iPhone 16 leaks have exposed several key details about Apple’s new iPhones, but now one more detail has been reported that will disappoint many.
Apple commentator Majin Bu has posted details on the new battery capacities. They write that the iPhone 16 will ship with a 3561 mAh battery and the 16 Plus with 4006 mAh. The iPhone 16 Pro Max—the largest phone in the range—tops out the capacity with a 4676 mAh battery.
There are no details yet on the iPhone 16 Pro, which will likely be the most popular model.
One number that stands out is the capacity of the iPhone 16 Plus. While the iPhone 16 and the iPhone 16 Pro Max offer a small increase in capacity over the iPhone 15 and 15 Pro Max, Apple looks to have cut the capacity of the iPhone 16 Plus by around nine per cent, from 4383 mAh on the 15 Plus to the aforementioned 4006 mAh.
Apple rarely lists battery capacity in the specifications of iOS-powered smartphones, instead leaning into descriptive terms on endurance; the iPhone 15 Plus lists “Power and Battery” as Video playback up to 26 hours and Audio playback up to 100 hours… exactly the same as the iPhone 14 Plus.
I’d expect Apple to be able to maintain these numbers in this year’s iPhone 16 Plus even if the battery capacity is cut, but it does leave questions about how long you can expect the iPhone to run under day-to-day usage, playing games, or staying connected to your company intranet.
Irrespective of the capacities claimed, there is a wider issue around battery capacity in Apple’s iconic smartphone.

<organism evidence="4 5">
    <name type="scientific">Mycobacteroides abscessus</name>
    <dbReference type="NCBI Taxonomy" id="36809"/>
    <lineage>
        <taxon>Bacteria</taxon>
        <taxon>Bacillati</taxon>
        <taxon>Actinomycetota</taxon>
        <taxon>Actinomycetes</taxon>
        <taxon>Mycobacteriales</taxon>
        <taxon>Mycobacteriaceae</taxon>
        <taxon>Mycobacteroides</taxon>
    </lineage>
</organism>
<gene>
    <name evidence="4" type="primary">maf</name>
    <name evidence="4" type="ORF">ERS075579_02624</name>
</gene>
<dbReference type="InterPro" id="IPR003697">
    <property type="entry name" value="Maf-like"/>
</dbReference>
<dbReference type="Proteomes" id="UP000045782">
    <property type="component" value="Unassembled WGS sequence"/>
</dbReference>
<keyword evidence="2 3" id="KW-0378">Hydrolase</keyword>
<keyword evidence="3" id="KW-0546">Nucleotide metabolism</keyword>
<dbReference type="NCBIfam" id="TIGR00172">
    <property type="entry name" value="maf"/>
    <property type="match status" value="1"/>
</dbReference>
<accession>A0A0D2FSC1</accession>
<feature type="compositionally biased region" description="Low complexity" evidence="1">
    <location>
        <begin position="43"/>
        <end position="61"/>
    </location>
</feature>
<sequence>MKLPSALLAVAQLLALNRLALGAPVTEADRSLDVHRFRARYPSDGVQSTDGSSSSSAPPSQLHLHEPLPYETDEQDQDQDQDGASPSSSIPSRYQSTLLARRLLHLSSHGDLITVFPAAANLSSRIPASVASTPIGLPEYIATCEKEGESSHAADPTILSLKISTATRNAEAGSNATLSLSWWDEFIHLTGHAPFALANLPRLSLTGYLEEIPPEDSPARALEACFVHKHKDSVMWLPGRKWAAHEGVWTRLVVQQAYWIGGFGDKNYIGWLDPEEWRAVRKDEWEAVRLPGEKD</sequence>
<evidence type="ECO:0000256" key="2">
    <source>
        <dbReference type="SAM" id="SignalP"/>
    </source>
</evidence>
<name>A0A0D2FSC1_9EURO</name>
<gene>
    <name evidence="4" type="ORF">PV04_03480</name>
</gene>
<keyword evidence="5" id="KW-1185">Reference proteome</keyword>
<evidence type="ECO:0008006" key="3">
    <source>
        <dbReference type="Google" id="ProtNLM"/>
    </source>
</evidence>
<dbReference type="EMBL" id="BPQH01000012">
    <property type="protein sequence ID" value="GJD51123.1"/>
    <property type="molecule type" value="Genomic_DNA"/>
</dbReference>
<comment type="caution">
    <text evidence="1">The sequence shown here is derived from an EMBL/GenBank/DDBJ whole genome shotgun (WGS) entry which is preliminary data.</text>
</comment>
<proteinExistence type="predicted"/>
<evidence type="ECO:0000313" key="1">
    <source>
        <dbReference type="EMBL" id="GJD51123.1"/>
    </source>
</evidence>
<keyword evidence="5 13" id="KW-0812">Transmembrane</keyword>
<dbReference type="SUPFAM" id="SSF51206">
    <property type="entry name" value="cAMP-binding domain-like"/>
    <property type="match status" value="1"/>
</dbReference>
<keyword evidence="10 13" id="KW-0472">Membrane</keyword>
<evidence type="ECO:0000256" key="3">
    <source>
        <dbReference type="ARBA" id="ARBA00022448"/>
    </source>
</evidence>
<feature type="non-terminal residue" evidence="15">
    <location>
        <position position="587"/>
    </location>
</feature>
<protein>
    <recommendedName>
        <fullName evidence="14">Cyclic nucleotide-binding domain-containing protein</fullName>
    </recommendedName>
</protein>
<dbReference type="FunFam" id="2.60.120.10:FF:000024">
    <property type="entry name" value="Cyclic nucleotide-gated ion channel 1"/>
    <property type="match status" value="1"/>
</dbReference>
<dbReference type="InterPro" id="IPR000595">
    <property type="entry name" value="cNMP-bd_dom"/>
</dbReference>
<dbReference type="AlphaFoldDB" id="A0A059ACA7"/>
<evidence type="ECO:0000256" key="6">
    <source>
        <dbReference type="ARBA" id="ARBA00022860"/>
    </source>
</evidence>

The iPhone has long had a reputation that iOS is more efficient and can offer the same performance and endurance with less battery power than Android devices. That rule of thumb rarely holds in the modern smartphone market. Yahoo’s Tech Labs have tested the battery endurance on the current flagships (the Galaxy S24 Ultra, the OnePlus 12, the Asus ROG Phone 8 Pro, and the iPhone 15 Pro Max… with all three Android devices beating the Apple devices.
Apple’s Android competition has generally settled into the 4500 mAh range, with some of the larger mid-range phones pushing 5000 mAh, some twenty per cent higher than the projected capacity of the iPhone 16 Plus. Without a standard mAh measurement, it also makes direct comparisons with the Android-powered competition difficult.
That lack of standardisation is a disservice to consumers who would rather compare smartphones using hard numbers over emotional phrases such as “up to 26 hours.”
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